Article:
# $a_{n+2} = a_n^2-n\cdot a_{n+1}$ becomes arithmetic series for some special initial condition?

The following series seems to become an arithmetic series $$a_{n+2} = a_n^2-n\cdot a_{n+1}$$ If $$a_1=3, a_2=4$$ $$(a_3=5, a_4=6, ..., a_n = n+2)$$

Can $a_n=n+2$ be derived from the original recursion equation?

And are there any other initial values that will also lead to an arithmetic series?

Of course.

If $a_n=n+2$ and $a_{n+1}=(n+1)+2$ then $$a_{n+2}=(n+2)^2-n(n +3)=n+4.$$

For the generalizing question, assume $a_n=bn+c$ for all $n$. Then $$b(n+2)+c = (bn+c)^2-n(b(n+1)+c),$$ i.e., $$bn+(2b+c)=(2bc-b-c)n+c^2$$ for all $n$, which implies $$b=2bc-b-c,\qquad 2b+c=c^2,$$ hence $2bc=2b+c=c^2$. One trivial solution is $b=c=0$ (i.e., $a_n=0$ for all $n$). If $c\ne 0$, we are led to $c=2b$ and $c=2$ (i.e., $a_n=n+2$for all $n$).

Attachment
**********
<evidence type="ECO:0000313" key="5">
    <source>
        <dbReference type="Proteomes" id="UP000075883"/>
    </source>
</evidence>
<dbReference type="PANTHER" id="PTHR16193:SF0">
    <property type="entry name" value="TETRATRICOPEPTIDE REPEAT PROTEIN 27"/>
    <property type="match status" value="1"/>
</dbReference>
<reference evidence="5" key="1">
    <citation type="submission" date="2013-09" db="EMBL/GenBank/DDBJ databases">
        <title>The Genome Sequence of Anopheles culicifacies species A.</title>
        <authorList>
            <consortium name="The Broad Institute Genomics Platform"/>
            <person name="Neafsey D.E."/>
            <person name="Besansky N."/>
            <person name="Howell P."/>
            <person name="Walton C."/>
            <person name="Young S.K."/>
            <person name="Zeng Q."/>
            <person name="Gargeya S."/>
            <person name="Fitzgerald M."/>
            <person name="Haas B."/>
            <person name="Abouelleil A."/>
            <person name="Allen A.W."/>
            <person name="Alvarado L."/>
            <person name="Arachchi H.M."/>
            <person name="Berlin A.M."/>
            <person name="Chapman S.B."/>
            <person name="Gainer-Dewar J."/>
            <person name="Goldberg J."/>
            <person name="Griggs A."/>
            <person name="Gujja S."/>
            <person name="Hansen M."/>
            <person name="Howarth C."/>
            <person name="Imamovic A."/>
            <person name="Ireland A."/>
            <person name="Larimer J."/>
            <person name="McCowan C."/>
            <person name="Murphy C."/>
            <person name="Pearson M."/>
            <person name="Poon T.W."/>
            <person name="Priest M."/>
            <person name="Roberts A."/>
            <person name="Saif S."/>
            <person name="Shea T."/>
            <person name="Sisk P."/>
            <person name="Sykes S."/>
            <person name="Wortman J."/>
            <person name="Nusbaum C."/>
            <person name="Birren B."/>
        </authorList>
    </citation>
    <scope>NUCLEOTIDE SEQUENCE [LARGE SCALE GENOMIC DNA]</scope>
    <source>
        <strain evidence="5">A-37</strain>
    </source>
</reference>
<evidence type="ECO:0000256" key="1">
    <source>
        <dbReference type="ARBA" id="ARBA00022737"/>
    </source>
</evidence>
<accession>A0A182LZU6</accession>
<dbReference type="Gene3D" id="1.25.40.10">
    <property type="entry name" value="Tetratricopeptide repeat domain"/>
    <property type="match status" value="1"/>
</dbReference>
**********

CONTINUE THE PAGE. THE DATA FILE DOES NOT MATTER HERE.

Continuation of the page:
• Thanks, Hagen. Would there be some way to go from $a_{n+2}=a_n^2-n\cdot a_{n+1}$ and get to $a_n=n+2$ somehow? (not assuming $a_n = bn+c$) – Kay K. Nov 24 '15 at 17:57
• There's a mistake in the simplification of the $n^2$ terms, but the conclusion remains. – Yves Daoust Nov 24 '15 at 18:02

If the terms form an arithmetic sequence,

$$a_n=\alpha n+\beta.$$

Then by the recurrence,

$$\alpha(n+2)+\beta=(\alpha n+\beta)^2-n(\alpha(n+1)+\beta)=(\alpha^2-\alpha)n^2+(2\alpha\beta-\alpha-\beta)n+\beta^2.$$

The term in $n^2$ can only vanish when $\alpha=0$ or $\alpha=1$, which give $$\beta=-\beta n+\beta^2\implies \beta=0,$$

or $$n+2+\beta=(\beta-1)n+\beta^2\implies \beta=2.$$

There are no other possibilities.